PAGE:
Thread: Hardware acceleration?

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  1. #1
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    Hardware acceleration?

    How difficult would it be to implement hardware acceleration into VHLT? As it stands, all compilers use purely CPU and no GPU. Having it use both would be nice and get maps compiled faster.

  2. #2
    Administrator AdamR's Avatar  
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    Re: Hardware acceleration?

    This depends wholly on what kind of calculations are being used. GPUs are incredibly fast at some calculations, for example calculating matrices, but are either very slow or cannot at all run other calculations. (Memory intensive operations on GPUs do not work well, which is why cracking bcrypt and chacha20 is unviable on a GPU.)
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  3. #3
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    Re: Hardware acceleration?

    Quote Originally Posted by AdamR View Post
    This depends wholly on what kind of calculations are being used. GPUs are incredibly fast at some calculations, for example calculating matrices, but are either very slow or cannot at all run other calculations. (Memory intensive operations on GPUs do not work well, which is why cracking bcrypt and chacha20 is unviable on a GPU.)
    That would make sense then why the tools are confined to the CPU. Thanks for the info! I never knew that.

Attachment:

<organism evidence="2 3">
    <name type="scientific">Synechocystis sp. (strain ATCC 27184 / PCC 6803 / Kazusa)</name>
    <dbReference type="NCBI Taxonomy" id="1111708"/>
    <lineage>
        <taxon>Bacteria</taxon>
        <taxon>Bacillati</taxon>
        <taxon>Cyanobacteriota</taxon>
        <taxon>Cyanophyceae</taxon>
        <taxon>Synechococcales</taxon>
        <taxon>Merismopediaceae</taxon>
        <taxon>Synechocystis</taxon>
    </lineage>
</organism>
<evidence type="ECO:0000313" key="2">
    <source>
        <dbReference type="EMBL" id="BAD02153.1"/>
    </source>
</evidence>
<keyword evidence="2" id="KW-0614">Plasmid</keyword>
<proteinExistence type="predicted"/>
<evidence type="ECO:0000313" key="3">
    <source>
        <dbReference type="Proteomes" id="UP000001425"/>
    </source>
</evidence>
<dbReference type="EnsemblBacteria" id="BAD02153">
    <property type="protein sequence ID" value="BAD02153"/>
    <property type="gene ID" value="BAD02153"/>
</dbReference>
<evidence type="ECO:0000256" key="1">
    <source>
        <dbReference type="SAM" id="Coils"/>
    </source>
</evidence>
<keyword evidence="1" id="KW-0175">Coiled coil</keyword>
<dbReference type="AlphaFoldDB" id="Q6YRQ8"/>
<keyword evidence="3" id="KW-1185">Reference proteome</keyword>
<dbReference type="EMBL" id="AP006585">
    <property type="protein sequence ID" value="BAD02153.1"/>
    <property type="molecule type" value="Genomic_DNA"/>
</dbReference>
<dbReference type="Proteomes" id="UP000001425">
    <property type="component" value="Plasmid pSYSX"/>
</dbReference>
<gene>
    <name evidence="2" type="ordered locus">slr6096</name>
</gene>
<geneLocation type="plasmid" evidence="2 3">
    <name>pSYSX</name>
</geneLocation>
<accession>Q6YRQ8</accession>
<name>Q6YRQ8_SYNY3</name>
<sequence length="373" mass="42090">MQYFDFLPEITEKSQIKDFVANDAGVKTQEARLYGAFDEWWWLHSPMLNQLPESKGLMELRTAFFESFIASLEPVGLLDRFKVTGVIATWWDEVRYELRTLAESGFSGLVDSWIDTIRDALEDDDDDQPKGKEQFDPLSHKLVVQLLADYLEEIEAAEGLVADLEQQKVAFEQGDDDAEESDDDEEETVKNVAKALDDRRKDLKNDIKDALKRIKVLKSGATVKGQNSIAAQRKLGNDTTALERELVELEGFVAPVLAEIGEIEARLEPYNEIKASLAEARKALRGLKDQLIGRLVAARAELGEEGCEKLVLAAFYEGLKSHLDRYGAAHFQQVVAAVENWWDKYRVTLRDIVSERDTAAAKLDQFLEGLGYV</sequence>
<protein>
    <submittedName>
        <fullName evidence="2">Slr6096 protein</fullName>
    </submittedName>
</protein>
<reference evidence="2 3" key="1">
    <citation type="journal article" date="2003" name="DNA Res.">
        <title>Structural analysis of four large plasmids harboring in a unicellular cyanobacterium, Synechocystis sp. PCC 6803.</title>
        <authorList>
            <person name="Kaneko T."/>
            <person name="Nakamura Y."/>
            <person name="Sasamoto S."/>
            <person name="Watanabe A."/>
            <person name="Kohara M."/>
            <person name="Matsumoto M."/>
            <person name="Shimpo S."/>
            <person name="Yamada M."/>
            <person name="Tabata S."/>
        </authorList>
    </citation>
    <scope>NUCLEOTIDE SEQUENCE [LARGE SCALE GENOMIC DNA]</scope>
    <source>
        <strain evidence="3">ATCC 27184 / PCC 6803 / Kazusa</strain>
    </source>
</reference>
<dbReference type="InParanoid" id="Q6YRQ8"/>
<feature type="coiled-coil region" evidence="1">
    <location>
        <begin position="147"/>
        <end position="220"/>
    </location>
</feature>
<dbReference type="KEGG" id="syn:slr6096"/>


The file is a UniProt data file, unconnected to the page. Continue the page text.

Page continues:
4. #4
    QPU-aligned Silencer's Avatar  
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    Re: Hardware acceleration?

    It's certainly possible to accelerate some of it. At least the lighting if nothing else. It would however then be so optimized that you'd lose all flexibility when it comes to making changes and adding new features, and is thus generally avoided.

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    Re: Hardware acceleration?

    Quote Originally Posted by Silencer View Post
    It's certainly possible to accelerate some of it. At least the lighting if nothing else. It would however then be so optimized that you'd lose all flexibility when it comes to making changes and adding new features, and is thus generally avoided.
    That also makes sense.

  6. #6
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    Re: Hardware acceleration?

    The only tool I remember which accelerated compiling was something back in the dark ages called Netvis. It replaced the normal vis.exe compile process with one that I think used MPI to allow multiple computers to work on the visibility process of a map compile.

    It was more of a proof of concept and never really caught on. Desktop computers around the time of its inception were still very expensive, and most people didn't have access to more than one fast machine. Internet connections in those days were still dominated by dialup, so getting a reliable remote connection which was fast enough was also difficult.

    Accelerating visibility calculations also didn't make a lot of sense, as it was basically a simple sorting problem, it tended to go pretty quickly. Radiosity on the other hand was by far the most time consuming part of the compile. If you've ever read map info files from the late 90s up to 2004ish, you'll sometimes see compiles that have lasted 18+ hours. Many times this was because the mapper was terrible, but other times, the hardware it was running on was just slow (think Pentium MMX/Cyrix/AMD k5/K6 with 64M of RAM.)

  7. #7
    QPU-aligned Silencer's Avatar  
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    Re: Hardware acceleration?

    Compiling over night definitely was a thing in 200X. If you want to relive that feeling, just learn a new engine such as Unity3D. ;p

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